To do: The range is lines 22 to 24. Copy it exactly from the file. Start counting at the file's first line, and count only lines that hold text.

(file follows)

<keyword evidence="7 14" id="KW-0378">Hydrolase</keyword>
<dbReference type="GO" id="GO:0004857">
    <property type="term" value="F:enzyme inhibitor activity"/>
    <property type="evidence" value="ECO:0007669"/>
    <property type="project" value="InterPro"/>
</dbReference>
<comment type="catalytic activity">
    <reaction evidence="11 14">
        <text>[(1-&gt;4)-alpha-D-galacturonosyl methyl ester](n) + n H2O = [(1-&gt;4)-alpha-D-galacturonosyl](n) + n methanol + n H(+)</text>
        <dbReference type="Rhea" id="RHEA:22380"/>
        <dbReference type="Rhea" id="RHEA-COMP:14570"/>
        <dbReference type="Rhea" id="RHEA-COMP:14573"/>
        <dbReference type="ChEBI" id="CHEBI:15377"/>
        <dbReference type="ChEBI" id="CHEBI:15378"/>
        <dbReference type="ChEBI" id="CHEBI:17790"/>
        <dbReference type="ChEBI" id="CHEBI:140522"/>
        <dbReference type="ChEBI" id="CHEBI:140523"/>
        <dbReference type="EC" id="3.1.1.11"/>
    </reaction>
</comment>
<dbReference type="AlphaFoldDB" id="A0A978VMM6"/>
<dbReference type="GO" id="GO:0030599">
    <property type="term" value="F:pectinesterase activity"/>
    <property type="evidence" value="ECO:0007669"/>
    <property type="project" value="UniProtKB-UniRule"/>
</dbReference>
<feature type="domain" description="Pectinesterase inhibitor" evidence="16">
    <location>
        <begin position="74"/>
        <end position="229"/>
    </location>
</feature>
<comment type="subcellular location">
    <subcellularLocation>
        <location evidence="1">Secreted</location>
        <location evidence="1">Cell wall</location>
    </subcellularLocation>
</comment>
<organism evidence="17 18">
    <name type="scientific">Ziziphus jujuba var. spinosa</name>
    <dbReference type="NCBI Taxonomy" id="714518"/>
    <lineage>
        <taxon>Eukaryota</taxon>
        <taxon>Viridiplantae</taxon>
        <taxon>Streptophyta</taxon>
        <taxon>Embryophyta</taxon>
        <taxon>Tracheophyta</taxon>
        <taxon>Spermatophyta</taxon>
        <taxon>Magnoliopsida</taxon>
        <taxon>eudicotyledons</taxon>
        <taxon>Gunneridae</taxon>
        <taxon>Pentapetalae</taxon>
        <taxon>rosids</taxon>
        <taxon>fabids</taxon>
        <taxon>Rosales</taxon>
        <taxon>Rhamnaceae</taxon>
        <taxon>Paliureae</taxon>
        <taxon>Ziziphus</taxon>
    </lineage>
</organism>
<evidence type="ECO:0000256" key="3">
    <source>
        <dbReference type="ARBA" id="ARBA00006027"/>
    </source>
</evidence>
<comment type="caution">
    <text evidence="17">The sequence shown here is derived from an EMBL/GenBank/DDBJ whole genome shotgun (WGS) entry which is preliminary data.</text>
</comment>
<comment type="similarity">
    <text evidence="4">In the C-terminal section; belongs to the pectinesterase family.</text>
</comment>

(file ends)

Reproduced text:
<dbReference type="GO" id="GO:0030599">
    <property type="term" value="F:pectinesterase activity"/>
    <property type="evidence" value="ECO:0007669"/>